ST. PETERSBURG — Something about her so impressed Gerald Black that when he was finally introduced to Ruby Lawson at the downtown pier, he jumped into the water and swam away.
Eventually, Black resurfaced, overcame his shyness and asked her out on a date. Chaperones accompanied them on every outing; the only exception was a morning or afternoon trolley ride. After two years of courting in the 1920s, she became his wife.
They were a team ever since. They won dance and costume competitions, fished, camped, and even built a house together. She mixed the cement and he poured it.
"They were sweethearts from the get-go to the end until they passed away," said their daughter, Shirley Cole, 77, of St. Petersburg.
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After they married, the couple had to juggle two full-time jobs and two daughters. He worked six days a week at a furniture store. She took a job at St. Petersburg City Hall after she graduated from finishing school and held some other odd jobs.
She was industrious and practical. At City Hall, she suggested they number the streets, not name them. She had just said, "Why don't you keep it simple?" Cole said.
After 18 1/2 years at City Hall, she tried to retire. But at a time when few women worked, some people at Florida Power knew her reputation and coaxed her into joining them. She stayed with the company for 26 years.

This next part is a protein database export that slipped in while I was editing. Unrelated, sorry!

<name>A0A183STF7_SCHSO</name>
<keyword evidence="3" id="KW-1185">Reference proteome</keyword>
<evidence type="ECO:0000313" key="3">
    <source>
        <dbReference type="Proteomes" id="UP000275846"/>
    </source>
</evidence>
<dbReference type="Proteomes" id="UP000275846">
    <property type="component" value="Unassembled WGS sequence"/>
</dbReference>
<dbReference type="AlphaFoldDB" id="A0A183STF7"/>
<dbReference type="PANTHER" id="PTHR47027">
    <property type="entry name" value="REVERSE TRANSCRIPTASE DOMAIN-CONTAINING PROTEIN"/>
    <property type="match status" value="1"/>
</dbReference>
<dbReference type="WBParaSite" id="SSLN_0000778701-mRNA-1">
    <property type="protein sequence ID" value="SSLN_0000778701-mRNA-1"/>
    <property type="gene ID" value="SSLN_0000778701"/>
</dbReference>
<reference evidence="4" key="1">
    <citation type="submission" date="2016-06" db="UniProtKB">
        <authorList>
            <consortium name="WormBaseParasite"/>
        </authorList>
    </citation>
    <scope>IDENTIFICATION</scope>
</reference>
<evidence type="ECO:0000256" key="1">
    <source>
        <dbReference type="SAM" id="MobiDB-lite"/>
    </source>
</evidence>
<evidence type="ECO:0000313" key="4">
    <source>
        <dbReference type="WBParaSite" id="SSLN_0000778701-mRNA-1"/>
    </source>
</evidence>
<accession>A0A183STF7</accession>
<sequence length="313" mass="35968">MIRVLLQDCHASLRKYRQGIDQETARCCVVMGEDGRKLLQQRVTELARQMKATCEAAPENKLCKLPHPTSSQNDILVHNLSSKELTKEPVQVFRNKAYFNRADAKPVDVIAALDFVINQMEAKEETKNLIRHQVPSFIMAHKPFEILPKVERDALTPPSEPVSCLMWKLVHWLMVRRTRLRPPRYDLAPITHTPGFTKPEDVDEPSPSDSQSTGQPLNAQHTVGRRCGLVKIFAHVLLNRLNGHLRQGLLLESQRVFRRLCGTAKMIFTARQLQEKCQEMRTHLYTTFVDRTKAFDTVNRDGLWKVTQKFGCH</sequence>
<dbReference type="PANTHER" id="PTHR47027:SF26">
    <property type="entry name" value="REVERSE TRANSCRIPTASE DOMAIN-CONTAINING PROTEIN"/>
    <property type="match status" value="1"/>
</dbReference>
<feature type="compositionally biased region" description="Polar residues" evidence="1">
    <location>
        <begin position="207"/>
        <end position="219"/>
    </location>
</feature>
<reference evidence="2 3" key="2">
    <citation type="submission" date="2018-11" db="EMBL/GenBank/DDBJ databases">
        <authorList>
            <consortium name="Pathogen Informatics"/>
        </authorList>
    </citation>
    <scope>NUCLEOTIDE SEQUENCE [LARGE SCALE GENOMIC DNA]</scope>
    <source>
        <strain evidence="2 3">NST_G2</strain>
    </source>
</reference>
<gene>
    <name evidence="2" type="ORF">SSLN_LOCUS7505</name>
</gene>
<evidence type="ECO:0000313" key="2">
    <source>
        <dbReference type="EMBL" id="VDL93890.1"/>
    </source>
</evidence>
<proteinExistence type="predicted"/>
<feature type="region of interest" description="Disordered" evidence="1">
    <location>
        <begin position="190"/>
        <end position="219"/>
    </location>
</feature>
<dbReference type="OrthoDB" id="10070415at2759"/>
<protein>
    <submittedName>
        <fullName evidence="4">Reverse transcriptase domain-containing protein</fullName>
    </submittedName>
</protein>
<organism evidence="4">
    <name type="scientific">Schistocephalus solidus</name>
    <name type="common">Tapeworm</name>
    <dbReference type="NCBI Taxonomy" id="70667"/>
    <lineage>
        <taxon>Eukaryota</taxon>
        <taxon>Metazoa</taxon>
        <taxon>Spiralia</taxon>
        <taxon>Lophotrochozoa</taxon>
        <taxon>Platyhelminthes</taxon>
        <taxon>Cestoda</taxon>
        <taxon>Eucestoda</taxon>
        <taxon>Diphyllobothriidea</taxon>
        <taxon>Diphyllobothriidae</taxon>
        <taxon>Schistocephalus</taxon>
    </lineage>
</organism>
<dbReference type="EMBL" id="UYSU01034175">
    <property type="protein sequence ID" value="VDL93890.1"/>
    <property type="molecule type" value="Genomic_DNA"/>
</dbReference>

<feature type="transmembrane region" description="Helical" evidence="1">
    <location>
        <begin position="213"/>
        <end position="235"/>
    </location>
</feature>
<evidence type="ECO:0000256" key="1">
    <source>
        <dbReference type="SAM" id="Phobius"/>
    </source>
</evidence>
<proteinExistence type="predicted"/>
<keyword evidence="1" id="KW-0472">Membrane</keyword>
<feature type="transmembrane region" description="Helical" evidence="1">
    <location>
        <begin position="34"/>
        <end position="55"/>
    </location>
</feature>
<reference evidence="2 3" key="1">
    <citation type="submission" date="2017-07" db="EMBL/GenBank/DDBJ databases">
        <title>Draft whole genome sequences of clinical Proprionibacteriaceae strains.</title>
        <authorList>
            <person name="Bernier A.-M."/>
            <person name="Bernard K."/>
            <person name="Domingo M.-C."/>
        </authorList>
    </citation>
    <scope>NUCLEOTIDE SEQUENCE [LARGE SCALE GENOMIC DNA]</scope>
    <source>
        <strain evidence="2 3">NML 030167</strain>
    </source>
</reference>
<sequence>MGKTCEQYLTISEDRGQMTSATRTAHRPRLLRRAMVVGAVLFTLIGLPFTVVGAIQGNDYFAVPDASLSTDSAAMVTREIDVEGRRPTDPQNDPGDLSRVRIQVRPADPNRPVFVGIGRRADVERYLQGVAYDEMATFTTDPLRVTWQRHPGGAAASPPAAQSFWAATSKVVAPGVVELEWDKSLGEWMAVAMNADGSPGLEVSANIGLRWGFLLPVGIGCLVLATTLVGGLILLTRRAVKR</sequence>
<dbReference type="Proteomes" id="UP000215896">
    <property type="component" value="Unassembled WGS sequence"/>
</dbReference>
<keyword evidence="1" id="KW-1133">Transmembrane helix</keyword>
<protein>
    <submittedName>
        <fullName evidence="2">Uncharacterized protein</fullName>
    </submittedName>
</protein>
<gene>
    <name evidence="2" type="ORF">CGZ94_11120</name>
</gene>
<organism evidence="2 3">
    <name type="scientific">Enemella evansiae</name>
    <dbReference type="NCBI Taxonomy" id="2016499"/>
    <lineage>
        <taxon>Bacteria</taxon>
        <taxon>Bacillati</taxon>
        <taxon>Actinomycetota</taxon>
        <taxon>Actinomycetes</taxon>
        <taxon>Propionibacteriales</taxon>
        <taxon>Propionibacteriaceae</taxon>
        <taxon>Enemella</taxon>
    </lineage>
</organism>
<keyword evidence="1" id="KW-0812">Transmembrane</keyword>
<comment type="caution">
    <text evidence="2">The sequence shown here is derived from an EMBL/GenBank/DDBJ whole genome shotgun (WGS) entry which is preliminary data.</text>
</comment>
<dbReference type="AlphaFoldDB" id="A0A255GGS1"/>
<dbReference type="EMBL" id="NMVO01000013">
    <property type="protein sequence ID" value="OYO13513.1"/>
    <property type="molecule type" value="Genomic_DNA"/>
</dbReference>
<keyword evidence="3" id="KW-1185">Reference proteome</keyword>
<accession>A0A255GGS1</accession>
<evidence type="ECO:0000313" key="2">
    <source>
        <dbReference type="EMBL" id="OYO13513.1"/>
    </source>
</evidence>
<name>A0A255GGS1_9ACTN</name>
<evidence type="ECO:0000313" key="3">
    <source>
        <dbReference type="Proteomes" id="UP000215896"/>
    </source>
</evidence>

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Mrs. Black liked to nip things in the bud. If something hurt, she immediately went to the doctor. Her sense of urgency kept her relatively healthy for 102 years. Up until her death, she exercised often and didn't need a walker around the house.
"I feel 28, not 98," she told a grandchild once.
Even when she was uncomfortable or unhappy, it was hard to tell. Mrs. Black believed that when people ask how you're doing, they don't really want to know.
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Born in 1905, Mrs. Black lived on a Georgia farm before moving to St. Petersburg in 1910. She and her husband loved the outdoors. Mrs. Black once said, "I could fish all day and dance all night." In 1972, they retired to their lakefront home in Inverness.
They never stopped fishing and camping together. After his death in 1989, Mrs. Black continued driving to campsites until she was 92.
"She used to say, 'I don't want to die yet. I don't want to miss anything. I've been alive since the radio was invented, the TV, a man walked on the moon,' " said her daughter, Barbara McMahan, 80, of Alexandria, Va.
Mrs. Black died June 5. She was 102.